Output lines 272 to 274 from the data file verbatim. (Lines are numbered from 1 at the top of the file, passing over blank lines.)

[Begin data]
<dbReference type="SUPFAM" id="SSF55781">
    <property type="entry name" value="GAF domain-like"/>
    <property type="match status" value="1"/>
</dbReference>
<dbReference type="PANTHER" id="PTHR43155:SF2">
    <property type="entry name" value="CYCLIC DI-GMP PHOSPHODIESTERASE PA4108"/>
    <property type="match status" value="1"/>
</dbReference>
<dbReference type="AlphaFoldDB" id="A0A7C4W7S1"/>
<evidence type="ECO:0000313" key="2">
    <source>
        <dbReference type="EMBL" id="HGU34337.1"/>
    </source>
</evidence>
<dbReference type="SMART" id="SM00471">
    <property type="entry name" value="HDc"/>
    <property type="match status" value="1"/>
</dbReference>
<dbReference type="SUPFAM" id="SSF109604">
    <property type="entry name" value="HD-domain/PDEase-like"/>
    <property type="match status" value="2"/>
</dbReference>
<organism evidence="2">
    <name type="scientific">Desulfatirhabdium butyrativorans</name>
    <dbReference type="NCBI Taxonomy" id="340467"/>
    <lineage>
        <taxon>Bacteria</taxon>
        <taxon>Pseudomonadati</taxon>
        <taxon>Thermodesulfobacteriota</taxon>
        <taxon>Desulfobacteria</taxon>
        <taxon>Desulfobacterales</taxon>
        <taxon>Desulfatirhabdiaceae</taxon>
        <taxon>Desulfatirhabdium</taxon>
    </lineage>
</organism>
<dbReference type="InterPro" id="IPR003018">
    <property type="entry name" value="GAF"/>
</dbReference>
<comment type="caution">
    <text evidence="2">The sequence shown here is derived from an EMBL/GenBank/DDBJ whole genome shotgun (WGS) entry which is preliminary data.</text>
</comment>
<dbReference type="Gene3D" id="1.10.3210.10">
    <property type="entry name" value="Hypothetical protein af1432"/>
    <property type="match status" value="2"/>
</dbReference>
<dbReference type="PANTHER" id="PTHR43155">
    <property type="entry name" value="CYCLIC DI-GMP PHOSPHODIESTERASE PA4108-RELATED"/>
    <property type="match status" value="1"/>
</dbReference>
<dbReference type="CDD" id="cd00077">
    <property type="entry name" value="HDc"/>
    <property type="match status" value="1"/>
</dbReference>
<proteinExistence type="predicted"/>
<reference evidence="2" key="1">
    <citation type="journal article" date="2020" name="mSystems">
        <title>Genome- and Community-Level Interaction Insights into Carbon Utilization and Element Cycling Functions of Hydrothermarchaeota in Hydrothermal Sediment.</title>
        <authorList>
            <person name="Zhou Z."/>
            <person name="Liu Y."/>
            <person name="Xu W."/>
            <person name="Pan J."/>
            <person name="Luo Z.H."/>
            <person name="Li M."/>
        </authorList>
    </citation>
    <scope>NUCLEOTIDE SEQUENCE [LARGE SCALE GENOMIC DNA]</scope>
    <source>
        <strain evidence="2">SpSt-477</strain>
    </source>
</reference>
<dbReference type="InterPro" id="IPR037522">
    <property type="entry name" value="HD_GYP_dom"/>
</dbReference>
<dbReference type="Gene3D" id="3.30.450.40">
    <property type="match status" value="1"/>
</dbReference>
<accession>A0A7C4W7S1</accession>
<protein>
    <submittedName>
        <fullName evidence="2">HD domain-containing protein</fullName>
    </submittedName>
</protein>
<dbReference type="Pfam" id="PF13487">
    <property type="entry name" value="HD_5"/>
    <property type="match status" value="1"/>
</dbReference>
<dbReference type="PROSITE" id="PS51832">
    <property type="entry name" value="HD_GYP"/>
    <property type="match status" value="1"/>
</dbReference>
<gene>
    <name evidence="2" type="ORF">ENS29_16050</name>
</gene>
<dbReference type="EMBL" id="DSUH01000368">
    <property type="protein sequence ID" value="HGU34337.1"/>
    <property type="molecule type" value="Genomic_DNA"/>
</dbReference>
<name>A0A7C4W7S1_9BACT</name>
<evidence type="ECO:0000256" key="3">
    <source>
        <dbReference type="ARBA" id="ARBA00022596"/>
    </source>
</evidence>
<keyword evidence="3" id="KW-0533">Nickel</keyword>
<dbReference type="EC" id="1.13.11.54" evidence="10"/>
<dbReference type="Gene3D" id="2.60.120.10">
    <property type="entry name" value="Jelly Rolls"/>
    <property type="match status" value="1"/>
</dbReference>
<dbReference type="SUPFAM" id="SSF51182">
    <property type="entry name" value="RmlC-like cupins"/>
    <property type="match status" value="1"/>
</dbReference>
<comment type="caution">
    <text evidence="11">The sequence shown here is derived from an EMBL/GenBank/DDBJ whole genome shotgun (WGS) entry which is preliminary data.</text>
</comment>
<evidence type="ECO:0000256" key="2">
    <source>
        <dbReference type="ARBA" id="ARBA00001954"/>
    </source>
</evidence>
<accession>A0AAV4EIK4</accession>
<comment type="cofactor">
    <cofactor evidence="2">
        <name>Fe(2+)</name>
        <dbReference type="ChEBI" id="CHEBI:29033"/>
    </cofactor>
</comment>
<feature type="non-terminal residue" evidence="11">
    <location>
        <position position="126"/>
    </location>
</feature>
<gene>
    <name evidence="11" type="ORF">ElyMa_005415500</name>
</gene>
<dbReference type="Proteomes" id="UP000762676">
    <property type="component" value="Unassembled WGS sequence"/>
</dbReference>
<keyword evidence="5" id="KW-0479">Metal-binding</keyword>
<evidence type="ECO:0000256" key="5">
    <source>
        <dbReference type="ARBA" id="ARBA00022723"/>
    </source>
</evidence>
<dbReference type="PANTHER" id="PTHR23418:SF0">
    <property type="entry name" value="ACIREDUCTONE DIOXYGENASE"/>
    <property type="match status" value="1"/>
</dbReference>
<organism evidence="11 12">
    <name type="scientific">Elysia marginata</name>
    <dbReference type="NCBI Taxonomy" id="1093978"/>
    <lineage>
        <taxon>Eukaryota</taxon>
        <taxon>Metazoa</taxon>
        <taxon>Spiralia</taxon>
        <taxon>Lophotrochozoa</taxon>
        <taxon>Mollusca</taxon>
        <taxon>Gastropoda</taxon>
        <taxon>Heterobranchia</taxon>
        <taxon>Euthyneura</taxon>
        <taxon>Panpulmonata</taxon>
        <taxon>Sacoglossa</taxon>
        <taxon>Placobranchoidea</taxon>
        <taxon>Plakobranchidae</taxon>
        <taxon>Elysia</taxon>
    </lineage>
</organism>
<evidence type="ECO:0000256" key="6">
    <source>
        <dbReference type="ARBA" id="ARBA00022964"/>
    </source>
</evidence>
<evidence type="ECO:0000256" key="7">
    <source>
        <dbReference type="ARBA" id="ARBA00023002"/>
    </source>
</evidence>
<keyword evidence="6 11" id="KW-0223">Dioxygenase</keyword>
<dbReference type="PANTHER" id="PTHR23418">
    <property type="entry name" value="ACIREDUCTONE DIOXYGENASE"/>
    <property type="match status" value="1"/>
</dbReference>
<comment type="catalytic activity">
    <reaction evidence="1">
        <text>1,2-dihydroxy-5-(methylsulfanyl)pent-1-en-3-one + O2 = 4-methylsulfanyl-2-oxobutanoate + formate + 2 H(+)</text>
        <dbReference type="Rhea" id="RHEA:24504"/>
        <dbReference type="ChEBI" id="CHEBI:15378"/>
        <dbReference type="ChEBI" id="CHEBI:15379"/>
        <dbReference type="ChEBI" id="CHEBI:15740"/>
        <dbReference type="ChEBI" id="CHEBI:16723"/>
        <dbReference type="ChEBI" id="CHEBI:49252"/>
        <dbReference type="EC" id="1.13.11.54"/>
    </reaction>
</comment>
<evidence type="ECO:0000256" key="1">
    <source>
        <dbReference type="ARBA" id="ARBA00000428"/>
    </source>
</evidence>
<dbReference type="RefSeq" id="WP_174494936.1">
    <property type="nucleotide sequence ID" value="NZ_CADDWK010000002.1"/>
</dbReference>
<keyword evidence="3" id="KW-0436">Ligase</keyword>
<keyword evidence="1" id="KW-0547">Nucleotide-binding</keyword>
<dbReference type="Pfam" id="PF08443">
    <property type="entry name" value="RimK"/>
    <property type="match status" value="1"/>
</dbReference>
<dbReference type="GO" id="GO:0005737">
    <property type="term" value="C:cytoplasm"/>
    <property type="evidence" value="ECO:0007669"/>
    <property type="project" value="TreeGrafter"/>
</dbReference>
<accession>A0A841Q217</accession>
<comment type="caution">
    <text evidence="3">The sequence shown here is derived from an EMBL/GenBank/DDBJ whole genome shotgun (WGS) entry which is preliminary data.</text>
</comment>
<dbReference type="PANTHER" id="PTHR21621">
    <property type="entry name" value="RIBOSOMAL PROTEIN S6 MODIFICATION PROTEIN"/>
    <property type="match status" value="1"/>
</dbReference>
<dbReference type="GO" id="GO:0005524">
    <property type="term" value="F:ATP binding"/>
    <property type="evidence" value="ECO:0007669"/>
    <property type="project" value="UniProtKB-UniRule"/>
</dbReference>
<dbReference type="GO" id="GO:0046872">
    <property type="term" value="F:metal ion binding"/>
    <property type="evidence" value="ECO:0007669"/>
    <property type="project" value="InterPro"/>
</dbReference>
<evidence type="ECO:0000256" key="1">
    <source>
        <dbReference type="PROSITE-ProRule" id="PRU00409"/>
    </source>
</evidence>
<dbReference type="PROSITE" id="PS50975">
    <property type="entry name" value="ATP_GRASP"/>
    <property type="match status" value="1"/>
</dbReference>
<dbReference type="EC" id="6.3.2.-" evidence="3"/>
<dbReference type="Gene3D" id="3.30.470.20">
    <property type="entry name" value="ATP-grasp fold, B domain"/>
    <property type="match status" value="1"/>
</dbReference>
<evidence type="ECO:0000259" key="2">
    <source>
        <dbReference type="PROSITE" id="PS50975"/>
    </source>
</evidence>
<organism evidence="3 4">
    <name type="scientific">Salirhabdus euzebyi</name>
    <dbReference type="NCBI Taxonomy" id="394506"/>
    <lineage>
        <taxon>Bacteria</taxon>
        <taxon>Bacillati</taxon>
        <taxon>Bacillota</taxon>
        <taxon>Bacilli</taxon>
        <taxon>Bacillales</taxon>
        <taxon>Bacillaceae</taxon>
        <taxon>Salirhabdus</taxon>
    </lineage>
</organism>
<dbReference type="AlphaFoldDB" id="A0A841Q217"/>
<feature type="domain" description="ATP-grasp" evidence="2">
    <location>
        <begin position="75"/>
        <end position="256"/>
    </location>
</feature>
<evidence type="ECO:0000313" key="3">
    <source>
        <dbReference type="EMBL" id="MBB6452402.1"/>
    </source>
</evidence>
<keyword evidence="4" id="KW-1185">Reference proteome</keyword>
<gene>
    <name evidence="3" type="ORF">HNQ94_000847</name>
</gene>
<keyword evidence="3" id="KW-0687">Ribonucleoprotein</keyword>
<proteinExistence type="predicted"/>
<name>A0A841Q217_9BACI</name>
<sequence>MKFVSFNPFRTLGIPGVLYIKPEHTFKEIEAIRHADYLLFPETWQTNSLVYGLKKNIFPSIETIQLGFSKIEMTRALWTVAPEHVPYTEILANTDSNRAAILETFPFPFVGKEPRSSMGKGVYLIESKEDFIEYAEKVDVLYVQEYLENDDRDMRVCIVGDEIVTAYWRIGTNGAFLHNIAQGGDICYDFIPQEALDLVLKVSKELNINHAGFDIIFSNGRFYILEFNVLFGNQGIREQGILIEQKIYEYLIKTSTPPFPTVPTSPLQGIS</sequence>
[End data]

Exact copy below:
</feature>
<evidence type="ECO:0000313" key="3">
    <source>